(JNS.org) Two U.S. senators have introduced legislation intended to strengthen the security cooperation between the U.S. and Israel.
U.S. Senators Barbara Boxer (D-CA) and Roy Blunt (R-MO) introduced the U.S.-Israel Strategic Partnership Act of 2013, which if passed would authorize an increase of the U.S. weapons stockpiled in Israel to a value of $1.8 billion. Additionally, the bill will ask the U.S. government to raise Israel’s status in the Strategic Trade Authorization program so that the country can receive some U.S. technology and product exports license-free.
“I’m proud to help lead this bipartisan bill, which once again demonstrates Congress’ commitment to Israel’s security and deepens our country’s defense relationship with our ally Israel during this extremely critical moment in the Middle East region,” Blunt said.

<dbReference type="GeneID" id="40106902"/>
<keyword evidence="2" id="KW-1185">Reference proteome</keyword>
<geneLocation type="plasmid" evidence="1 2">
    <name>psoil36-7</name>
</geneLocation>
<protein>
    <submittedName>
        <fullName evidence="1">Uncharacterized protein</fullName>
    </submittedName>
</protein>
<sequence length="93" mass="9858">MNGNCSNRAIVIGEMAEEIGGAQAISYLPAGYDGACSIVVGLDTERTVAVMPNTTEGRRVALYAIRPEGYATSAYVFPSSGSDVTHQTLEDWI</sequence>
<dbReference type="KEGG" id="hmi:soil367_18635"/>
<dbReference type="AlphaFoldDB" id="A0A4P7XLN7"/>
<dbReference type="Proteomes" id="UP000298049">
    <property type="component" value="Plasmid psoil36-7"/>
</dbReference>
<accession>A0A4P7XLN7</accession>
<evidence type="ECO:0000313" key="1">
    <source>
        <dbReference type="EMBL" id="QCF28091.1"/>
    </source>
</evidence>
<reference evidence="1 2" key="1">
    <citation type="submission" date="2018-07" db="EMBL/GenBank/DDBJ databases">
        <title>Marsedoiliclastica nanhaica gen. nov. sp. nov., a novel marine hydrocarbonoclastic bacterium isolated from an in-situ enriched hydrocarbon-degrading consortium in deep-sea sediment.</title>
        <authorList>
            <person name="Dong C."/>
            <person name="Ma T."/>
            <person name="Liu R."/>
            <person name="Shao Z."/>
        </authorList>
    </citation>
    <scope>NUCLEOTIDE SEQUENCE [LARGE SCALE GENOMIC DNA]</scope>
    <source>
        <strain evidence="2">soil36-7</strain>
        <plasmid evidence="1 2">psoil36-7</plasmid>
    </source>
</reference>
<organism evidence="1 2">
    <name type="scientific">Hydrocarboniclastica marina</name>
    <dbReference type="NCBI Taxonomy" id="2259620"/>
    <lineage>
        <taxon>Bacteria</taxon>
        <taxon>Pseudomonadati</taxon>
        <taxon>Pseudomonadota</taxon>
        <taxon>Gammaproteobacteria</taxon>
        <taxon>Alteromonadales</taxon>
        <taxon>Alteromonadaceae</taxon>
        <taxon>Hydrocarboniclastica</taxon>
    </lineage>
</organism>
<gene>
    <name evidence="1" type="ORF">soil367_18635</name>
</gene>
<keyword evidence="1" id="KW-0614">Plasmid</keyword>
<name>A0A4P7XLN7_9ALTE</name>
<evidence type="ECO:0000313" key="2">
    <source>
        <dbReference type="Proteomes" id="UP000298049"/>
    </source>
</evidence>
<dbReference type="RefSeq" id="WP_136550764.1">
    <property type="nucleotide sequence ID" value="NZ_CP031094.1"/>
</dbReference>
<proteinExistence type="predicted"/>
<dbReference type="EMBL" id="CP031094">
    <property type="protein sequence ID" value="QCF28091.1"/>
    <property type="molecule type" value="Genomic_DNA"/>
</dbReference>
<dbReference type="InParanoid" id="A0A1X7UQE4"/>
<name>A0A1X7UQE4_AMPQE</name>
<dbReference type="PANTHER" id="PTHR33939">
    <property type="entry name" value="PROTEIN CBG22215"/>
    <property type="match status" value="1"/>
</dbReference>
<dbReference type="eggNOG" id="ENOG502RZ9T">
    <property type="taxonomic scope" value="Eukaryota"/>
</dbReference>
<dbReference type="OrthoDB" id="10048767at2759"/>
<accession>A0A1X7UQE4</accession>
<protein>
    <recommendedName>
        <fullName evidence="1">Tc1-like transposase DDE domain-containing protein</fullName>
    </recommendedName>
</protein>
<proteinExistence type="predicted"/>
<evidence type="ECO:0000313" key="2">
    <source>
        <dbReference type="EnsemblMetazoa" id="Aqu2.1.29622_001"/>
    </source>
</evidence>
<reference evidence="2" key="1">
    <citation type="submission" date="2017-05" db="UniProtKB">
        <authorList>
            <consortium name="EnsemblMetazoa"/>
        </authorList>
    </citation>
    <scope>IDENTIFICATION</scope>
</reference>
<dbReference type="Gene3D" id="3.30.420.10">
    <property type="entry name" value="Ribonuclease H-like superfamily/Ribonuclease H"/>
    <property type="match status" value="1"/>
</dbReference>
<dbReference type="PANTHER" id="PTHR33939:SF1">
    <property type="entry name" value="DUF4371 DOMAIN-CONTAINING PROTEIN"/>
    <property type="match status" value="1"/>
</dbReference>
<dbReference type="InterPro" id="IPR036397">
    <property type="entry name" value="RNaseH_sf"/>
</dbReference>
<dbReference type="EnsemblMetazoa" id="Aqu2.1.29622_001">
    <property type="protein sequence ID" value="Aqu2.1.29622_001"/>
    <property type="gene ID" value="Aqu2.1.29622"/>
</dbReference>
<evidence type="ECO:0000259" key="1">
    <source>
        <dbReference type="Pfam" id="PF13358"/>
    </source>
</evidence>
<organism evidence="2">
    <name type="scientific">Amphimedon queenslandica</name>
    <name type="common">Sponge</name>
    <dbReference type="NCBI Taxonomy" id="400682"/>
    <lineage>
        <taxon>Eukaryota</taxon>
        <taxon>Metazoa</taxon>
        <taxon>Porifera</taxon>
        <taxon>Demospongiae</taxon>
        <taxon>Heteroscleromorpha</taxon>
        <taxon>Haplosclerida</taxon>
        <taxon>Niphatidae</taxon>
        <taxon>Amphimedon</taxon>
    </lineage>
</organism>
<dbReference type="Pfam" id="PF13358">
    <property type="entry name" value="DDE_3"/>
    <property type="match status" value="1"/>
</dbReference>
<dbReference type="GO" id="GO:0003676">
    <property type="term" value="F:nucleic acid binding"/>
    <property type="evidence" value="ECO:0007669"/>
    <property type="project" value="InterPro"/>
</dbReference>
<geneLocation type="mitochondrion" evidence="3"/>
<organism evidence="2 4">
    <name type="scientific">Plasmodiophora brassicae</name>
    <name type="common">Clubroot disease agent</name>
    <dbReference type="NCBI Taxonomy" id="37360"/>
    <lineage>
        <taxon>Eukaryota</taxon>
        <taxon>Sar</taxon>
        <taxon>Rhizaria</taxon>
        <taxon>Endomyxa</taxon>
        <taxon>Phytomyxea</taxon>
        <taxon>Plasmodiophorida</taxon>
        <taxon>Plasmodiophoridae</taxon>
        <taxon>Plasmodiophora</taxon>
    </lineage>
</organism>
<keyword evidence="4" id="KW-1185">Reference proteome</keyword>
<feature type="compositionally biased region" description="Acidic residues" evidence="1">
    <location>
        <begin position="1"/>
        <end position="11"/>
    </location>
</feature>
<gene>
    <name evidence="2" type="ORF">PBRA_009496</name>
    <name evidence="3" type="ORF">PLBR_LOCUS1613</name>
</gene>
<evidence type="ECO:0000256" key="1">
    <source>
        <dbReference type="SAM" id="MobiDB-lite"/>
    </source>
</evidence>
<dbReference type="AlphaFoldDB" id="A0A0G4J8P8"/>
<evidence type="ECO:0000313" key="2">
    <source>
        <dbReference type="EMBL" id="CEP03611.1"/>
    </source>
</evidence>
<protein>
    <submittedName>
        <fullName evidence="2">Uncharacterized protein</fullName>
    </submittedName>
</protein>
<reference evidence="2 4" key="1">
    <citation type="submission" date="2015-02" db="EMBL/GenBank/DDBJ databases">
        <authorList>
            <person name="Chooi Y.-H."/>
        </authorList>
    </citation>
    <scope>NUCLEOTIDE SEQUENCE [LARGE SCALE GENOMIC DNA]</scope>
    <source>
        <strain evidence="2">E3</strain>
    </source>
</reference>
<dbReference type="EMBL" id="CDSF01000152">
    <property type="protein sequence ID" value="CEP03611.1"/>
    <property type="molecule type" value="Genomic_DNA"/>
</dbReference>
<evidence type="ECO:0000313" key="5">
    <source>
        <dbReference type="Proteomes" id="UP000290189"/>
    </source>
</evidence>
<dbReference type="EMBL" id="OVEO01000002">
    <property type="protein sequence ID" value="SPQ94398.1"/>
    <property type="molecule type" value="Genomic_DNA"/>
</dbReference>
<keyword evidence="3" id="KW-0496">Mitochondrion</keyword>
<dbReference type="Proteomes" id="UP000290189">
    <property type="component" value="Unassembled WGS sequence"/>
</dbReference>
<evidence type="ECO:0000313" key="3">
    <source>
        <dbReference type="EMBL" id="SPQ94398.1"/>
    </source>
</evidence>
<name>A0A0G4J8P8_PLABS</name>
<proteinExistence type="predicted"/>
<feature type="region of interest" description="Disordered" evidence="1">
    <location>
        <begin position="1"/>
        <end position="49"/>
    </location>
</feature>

If passed, the bill would require President Barack Obama to consider and submit to Congress an option to create a joint United States-Israel Cyber Security Center. The president would also be able to assist Israel more with other matters such as energy and water. Finally, the bill would make it possible for Israelis to travel to the U.S. without a visa.
“This bipartisan legislation reaffirms the strong, historic relationship between the United States and Israel. The bill will enhance cooperation on a range of issues—from defense to energy to cyber security—so we can work together to address the many foreign policy challenges facing both countries,” Boxer said.